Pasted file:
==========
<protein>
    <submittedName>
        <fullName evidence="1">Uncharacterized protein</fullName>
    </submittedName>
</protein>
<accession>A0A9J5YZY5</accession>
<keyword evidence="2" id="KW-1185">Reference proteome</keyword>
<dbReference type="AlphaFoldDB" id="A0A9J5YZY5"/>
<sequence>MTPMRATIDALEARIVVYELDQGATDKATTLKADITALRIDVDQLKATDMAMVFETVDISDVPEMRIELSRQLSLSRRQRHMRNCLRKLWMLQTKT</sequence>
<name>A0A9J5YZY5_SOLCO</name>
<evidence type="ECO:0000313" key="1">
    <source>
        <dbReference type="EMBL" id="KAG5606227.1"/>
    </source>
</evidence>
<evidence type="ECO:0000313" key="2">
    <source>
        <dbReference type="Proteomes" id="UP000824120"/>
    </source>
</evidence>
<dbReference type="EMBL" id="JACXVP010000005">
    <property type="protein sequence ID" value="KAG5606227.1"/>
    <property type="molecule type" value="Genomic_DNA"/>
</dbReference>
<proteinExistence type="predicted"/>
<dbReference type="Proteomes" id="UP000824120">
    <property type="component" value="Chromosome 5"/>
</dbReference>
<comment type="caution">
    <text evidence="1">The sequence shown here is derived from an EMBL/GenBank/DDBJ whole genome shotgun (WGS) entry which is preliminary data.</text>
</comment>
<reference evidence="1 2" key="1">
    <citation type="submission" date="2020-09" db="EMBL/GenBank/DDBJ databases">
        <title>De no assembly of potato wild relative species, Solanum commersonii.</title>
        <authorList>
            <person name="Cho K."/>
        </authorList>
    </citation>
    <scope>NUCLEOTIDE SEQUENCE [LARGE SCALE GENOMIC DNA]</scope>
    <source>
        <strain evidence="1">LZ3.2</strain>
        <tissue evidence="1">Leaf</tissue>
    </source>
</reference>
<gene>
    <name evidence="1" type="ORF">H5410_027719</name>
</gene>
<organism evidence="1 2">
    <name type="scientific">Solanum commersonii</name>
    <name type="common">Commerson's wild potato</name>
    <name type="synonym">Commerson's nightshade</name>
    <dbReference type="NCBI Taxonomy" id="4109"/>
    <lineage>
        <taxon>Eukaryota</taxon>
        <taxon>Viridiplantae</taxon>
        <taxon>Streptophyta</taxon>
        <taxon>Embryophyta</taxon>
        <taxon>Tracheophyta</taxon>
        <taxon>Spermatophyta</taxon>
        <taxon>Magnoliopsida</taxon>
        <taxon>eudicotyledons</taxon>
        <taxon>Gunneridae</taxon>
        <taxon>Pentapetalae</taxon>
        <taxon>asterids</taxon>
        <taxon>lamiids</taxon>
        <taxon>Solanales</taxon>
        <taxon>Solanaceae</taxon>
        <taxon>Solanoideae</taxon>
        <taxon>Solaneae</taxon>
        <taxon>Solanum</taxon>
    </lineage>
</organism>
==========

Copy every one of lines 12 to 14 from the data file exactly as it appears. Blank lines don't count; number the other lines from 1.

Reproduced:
    <source>
        <dbReference type="EMBL" id="KAG5606227.1"/>
    </source>